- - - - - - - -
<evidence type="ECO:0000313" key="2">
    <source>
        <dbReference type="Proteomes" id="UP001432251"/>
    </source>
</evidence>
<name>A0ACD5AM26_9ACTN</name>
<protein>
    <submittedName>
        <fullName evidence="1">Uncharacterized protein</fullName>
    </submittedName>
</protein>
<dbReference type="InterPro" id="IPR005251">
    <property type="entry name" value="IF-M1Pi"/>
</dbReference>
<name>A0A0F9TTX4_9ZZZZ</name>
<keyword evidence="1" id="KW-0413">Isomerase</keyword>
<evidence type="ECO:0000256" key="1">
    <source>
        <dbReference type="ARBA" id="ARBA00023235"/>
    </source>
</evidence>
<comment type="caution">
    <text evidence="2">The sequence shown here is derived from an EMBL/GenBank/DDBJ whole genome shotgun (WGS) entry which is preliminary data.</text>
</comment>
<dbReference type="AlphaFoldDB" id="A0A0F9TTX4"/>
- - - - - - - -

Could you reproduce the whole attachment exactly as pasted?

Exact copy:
<evidence type="ECO:0000313" key="2">
    <source>
        <dbReference type="Proteomes" id="UP001432251"/>
    </source>
</evidence>
<name>A0ACD5AM26_9ACTN</name>
<protein>
    <submittedName>
        <fullName evidence="1">Uncharacterized protein</fullName>
    </submittedName>
</protein>
<dbReference type="InterPro" id="IPR005251">
    <property type="entry name" value="IF-M1Pi"/>
</dbReference>
<name>A0A0F9TTX4_9ZZZZ</name>
<keyword evidence="1" id="KW-0413">Isomerase</keyword>
<evidence type="ECO:0000256" key="1">
    <source>
        <dbReference type="ARBA" id="ARBA00023235"/>
    </source>
</evidence>
<comment type="caution">
    <text evidence="2">The sequence shown here is derived from an EMBL/GenBank/DDBJ whole genome shotgun (WGS) entry which is preliminary data.</text>
</comment>
<dbReference type="AlphaFoldDB" id="A0A0F9TTX4"/>